The Rous sarcoma virus (RSV) Gag polyprotein undergoes transient nuclear trafficking as an intrinsic part of the virus assembly pathway. Nuclear export of Gag is crucial for the efficient production of viral particles and is accomplished through the action of a leptomycin B (LMB)-dependent nuclear export signal (NES) in the p10 domain (L. Z. Scheifele, R. A. Garbitt, J. D. Rhoads, and L. J. Parent, Proc. Natl. Acad. Sci. USA 99:3944-3949, 2002). We have now mapped the nuclear export activity to the C-terminal portion of the p10 sequence and identified the four hydrophobic amino acids within this region that comprise a leucine-rich NES. Alteration of these hydrophobic residues resulted in the accumulation of Gag proteins within the nucleus and a budding defect greater than that obtained with LMB treatment of cells expressing the wild-type Gag protein (Scheifele et al., Proc. Natl. Acad. Sci. USA 99:3944-3949, 2002). In addition, export of Gag from the nucleus was found to be a rate-limiting step in virus-like particle production. Consistent with a role for the NES sequence in viral replication, this cluster of hydrophobic residues in p10 is conserved across a wide range of avian retroviruses. Furthermore, naturally occurring substitutions within this region in related viruses maintained nuclear export activity and remained sensitive to the activity of LMB. Using gain-of-function approaches, we found that the hydrophobic motif in p10 was sufficient to promote the nuclear export of a heterologous protein and was positionally independent within the Gag polyprotein. Finally, the export pathway was further defined by the ability of specific nucleoporin inhibitors to prevent the egress of Gag from the nucleus, thereby identifying additional cellular mediators of RSV replication.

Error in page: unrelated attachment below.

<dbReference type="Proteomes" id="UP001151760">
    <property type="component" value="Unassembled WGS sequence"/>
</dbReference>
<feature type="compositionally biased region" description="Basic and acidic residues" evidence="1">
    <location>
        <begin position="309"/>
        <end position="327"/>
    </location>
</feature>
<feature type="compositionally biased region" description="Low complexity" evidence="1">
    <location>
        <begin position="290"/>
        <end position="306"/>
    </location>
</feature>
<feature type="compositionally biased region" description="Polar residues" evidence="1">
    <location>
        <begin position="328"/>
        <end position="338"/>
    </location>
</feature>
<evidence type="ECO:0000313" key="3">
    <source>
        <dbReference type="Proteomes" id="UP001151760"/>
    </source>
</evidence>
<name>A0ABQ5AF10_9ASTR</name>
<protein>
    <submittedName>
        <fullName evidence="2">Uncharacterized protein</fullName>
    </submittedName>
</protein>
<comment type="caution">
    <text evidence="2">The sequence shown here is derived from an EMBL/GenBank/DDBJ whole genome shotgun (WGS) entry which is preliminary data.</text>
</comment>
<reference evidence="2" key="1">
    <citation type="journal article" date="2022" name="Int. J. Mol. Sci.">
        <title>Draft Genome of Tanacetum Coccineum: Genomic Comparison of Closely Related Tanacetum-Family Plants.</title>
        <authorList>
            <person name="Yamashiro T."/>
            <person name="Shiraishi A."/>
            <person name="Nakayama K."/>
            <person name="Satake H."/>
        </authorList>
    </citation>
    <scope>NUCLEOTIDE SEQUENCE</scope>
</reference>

All Science Journal Classification (ASJC) codes
- Insect Science